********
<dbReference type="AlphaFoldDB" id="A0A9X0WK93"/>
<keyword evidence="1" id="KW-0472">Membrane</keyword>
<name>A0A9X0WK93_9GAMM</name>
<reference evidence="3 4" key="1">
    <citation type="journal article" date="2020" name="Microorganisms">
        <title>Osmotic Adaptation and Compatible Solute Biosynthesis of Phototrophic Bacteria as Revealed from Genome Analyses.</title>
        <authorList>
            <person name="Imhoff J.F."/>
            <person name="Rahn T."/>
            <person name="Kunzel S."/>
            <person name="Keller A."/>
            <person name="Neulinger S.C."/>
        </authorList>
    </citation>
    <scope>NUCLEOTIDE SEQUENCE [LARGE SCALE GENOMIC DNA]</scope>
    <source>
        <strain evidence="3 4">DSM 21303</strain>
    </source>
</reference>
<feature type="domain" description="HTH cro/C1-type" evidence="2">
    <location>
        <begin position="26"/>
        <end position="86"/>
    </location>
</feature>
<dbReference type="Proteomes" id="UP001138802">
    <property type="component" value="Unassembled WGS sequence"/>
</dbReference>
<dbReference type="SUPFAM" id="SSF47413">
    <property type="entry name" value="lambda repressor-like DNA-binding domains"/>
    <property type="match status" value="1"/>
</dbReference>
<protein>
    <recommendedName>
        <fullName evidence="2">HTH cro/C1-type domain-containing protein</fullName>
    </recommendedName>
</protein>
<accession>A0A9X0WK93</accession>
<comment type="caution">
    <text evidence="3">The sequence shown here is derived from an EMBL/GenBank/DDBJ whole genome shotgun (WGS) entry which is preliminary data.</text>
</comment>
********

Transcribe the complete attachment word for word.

<dbReference type="AlphaFoldDB" id="A0A9X0WK93"/>
<keyword evidence="1" id="KW-0472">Membrane</keyword>
<name>A0A9X0WK93_9GAMM</name>
<reference evidence="3 4" key="1">
    <citation type="journal article" date="2020" name="Microorganisms">
        <title>Osmotic Adaptation and Compatible Solute Biosynthesis of Phototrophic Bacteria as Revealed from Genome Analyses.</title>
        <authorList>
            <person name="Imhoff J.F."/>
            <person name="Rahn T."/>
            <person name="Kunzel S."/>
            <person name="Keller A."/>
            <person name="Neulinger S.C."/>
        </authorList>
    </citation>
    <scope>NUCLEOTIDE SEQUENCE [LARGE SCALE GENOMIC DNA]</scope>
    <source>
        <strain evidence="3 4">DSM 21303</strain>
    </source>
</reference>
<feature type="domain" description="HTH cro/C1-type" evidence="2">
    <location>
        <begin position="26"/>
        <end position="86"/>
    </location>
</feature>
<dbReference type="Proteomes" id="UP001138802">
    <property type="component" value="Unassembled WGS sequence"/>
</dbReference>
<dbReference type="SUPFAM" id="SSF47413">
    <property type="entry name" value="lambda repressor-like DNA-binding domains"/>
    <property type="match status" value="1"/>
</dbReference>
<protein>
    <recommendedName>
        <fullName evidence="2">HTH cro/C1-type domain-containing protein</fullName>
    </recommendedName>
</protein>
<accession>A0A9X0WK93</accession>
<comment type="caution">
    <text evidence="3">The sequence shown here is derived from an EMBL/GenBank/DDBJ whole genome shotgun (WGS) entry which is preliminary data.</text>
</comment>